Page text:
top of page
  • Writer's pictureJoe Carson

Deficit Expansion Helped Sustain & Extend the Economic Cycle---How Long Can It Last?

Budget deficit expansion has become an end in itself because without it the economic growth cycle would have been less robust, if not stopped in its tracks.

In the past decade government finance, in record scale, has been used to support economic growth. And in doing so government finance crossed an important line.

For the first time in any economic cycle, the scale of the federal deficit (relative to GDP) exceeded the growth in Nominal GDP.

Budget deficit expansion is now being used in ways never envisioned—-lifting the purchasing power and demand of the private and public sectors for the life of the cycle. The key question for analysts and investors is what happens when deficit expansion stops?

Government Finance & The Economy

The federal government influences the economy directly and indirectly through its spending and tax policies. Both channels were used in the past decade with Congress passing several large spending bills and business and individual tax cuts to support the economy. In total, over $8 trillion of cumulative deficits were recorded in the past decade.

Measured in relation to nominal GDP the budget deficits averaged 4.9% per year in the past decade, twice the 2.5% annual average recorded during the prior four decades. That’s the equivalent of over $500 billion--based on the current level of Nominal GDP--of additional purchasing power for the private and public sectors.

Critics might argue that average scale of budget deficit in the past decade was inflated by the large deficits that occurred soon after the Great Financial Recession. That’s not the case.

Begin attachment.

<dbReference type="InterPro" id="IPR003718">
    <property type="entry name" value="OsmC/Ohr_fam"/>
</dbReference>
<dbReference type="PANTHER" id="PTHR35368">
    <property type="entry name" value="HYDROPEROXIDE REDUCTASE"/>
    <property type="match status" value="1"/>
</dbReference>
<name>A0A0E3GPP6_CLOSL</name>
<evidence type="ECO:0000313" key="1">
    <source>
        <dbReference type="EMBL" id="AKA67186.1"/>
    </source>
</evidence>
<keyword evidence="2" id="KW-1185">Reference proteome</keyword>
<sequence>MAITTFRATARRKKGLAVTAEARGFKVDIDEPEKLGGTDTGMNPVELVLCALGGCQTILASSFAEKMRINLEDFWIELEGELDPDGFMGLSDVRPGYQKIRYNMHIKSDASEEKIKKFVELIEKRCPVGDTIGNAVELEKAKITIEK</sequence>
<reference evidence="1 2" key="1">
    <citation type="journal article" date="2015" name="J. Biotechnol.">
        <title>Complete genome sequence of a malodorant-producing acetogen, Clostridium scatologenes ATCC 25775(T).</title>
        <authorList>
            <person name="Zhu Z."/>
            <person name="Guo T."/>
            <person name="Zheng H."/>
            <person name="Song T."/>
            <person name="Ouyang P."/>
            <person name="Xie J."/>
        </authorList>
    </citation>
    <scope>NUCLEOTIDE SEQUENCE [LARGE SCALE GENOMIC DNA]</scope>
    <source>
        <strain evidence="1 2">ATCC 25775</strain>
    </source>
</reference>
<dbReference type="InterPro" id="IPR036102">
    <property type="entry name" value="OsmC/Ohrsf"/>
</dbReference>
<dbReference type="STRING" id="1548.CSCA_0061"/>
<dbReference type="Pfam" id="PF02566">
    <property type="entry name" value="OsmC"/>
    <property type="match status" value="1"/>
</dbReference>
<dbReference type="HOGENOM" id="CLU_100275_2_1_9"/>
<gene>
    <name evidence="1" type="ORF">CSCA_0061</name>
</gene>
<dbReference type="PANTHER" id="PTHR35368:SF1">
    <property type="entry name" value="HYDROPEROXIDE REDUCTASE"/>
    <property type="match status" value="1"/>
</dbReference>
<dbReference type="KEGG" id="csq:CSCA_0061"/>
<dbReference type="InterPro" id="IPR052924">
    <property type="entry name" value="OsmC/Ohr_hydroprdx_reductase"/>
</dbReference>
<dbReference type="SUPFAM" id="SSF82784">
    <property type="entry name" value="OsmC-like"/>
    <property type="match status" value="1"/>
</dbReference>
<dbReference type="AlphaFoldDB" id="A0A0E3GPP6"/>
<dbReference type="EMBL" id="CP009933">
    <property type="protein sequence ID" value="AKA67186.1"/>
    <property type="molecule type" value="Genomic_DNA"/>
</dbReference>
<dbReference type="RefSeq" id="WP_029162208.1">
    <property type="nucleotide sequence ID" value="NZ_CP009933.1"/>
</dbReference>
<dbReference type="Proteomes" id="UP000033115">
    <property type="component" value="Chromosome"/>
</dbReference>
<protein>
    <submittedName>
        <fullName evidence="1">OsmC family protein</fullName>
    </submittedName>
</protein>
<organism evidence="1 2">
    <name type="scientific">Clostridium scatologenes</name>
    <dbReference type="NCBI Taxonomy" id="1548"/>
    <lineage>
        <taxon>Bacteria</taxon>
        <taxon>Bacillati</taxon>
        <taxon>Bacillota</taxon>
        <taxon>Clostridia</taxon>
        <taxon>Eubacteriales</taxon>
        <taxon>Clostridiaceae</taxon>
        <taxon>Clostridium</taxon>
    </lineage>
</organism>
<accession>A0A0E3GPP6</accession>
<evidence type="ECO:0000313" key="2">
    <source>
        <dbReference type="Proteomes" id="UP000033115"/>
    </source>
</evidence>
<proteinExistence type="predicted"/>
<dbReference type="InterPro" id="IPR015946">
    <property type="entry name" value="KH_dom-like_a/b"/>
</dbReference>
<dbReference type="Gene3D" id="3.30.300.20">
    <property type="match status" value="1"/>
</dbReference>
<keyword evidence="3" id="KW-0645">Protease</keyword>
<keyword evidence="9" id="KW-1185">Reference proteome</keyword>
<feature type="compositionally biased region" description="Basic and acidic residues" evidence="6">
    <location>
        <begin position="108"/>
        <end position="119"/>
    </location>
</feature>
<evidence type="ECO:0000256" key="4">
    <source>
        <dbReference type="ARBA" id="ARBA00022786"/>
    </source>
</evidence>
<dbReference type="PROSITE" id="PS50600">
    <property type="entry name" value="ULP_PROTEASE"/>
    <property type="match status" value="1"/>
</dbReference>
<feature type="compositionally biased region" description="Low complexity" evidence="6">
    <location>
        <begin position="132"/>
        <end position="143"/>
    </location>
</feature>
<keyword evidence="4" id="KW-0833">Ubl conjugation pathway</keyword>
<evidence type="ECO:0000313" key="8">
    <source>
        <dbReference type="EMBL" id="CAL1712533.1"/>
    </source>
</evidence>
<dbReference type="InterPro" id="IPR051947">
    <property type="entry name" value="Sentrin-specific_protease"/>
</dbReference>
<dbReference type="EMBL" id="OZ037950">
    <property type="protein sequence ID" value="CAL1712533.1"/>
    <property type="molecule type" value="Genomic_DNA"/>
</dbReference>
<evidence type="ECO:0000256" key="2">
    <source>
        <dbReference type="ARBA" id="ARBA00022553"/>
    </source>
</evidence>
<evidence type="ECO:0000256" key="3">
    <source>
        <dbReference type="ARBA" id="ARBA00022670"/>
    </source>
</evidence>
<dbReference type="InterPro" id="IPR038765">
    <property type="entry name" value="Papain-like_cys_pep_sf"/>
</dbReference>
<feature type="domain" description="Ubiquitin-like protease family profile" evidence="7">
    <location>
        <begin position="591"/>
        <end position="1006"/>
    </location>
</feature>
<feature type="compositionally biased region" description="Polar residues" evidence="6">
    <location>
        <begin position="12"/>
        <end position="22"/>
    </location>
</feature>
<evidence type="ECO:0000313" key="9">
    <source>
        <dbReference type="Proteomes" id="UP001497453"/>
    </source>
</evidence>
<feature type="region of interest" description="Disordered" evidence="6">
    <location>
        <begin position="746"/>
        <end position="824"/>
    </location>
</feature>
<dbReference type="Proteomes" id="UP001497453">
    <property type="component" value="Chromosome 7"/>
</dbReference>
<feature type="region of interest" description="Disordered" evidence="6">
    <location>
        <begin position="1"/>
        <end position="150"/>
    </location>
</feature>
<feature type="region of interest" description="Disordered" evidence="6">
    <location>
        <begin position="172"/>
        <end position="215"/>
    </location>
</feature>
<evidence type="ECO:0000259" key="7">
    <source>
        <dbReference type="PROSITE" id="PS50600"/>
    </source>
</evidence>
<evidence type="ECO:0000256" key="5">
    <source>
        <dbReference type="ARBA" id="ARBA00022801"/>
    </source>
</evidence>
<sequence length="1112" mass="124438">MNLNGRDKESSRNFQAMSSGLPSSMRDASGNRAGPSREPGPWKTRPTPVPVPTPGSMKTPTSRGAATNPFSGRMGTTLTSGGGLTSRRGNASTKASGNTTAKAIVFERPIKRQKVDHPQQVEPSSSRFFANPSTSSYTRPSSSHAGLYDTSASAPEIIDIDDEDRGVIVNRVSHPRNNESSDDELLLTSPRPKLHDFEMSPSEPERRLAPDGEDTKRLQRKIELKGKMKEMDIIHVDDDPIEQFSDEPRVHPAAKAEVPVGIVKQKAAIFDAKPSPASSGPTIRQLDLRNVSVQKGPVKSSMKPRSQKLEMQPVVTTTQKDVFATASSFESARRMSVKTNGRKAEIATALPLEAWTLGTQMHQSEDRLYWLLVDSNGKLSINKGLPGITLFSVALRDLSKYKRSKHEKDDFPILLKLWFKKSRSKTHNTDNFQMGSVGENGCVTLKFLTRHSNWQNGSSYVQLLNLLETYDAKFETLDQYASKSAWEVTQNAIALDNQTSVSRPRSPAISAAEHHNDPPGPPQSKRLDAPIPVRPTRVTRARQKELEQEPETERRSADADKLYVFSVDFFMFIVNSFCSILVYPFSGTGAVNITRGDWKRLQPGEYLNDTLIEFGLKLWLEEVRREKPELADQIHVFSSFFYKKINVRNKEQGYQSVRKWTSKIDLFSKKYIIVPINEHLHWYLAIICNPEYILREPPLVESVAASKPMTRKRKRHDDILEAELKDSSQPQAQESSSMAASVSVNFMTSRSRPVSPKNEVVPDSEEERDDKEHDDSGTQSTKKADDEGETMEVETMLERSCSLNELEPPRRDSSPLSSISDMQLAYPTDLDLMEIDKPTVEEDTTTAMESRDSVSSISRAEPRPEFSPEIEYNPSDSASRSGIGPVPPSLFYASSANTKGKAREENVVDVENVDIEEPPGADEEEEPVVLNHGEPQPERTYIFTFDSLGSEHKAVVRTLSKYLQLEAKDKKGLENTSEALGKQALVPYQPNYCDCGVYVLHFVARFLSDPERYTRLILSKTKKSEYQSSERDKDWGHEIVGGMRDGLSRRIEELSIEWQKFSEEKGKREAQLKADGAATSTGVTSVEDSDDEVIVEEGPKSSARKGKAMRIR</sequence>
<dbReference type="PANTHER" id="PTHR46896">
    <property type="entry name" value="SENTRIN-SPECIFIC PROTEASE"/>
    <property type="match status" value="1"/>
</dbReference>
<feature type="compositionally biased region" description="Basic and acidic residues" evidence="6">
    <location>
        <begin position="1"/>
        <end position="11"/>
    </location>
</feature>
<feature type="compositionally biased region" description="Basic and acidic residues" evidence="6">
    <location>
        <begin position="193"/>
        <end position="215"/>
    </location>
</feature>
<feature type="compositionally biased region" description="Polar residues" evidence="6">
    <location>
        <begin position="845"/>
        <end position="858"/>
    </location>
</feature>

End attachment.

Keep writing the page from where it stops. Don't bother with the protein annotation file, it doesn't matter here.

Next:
In 2019, the 10th-year of expansion, the federal budget deficit equaled 4.9% of Nominal GDP, matching the decade average.

By way of comparison, the 1990s economic cycle, the only other cycle in the post-war period that also lasted for a decade, ended with the budget surplus of 2.3% of GDP. In other words, the scale of the budget deficit has remained unusually large throughout the 10-year life of the current economic cycle.

Despite the unprecedented amount of support from government finance nominal GDP growth averaged only 4% in the past decade, the lowest of any decade, and other decades experienced one or two recessions whereas the last decade has been recession-free. Even in 2019, the 10th-year of expansion and with unprecedented support from government finance nominal GDP growth was a mere 4.1%.

The argument that budget deficits don’t matter is simply wrong. A budget deficit that exceeds the growth of nominal GDP is much different than one that runs below.

Budget deficits have always been analyzed with the focus on the potential impact on inflation, interest rates and the possible crowding out of private sector borrowers. But now it also needs to be analyzed on the sustainability of the economic cycle as it is being used to increase the purchasing power and demand of the private and public sectors.

A key test on the importance of the deficit expansion and the economy’s growth performance arrives in 2020. Here’s why. Deficit expansion stops,

The budget deficit is estimated to be 4.4% of Nominal GDP growth in 2020, reversing the expansion of the past two years when the budget deficit increased from 3.5% to 4.9% . Both the level and change in the budget deficit is important, but from a growth standpoint, the expansion or contraction in the deficit matters more.

Based on the narrowing in the deficit in 2020 it would not be a surprise if the GDP growth slows relative to 2019’s performance.

25 views0 comments

Recent Posts

See All

The Politics of Inflation & The Fed

What is inflation? That should be easy to answer. Inflation should be what people pay for things. However, politics and policy got involved, making things complex and confusing. The government told on

How Fast Are Labor Costs Rising? Faster Than You Think

The widely followed employment cost index (ECI) jumped 1.2% in Q1 2024, faster than the 0.9% increase in Q4 2023, raising fears that labor costs are re-accelerating. As big as the jump in the ECI was


bottom of page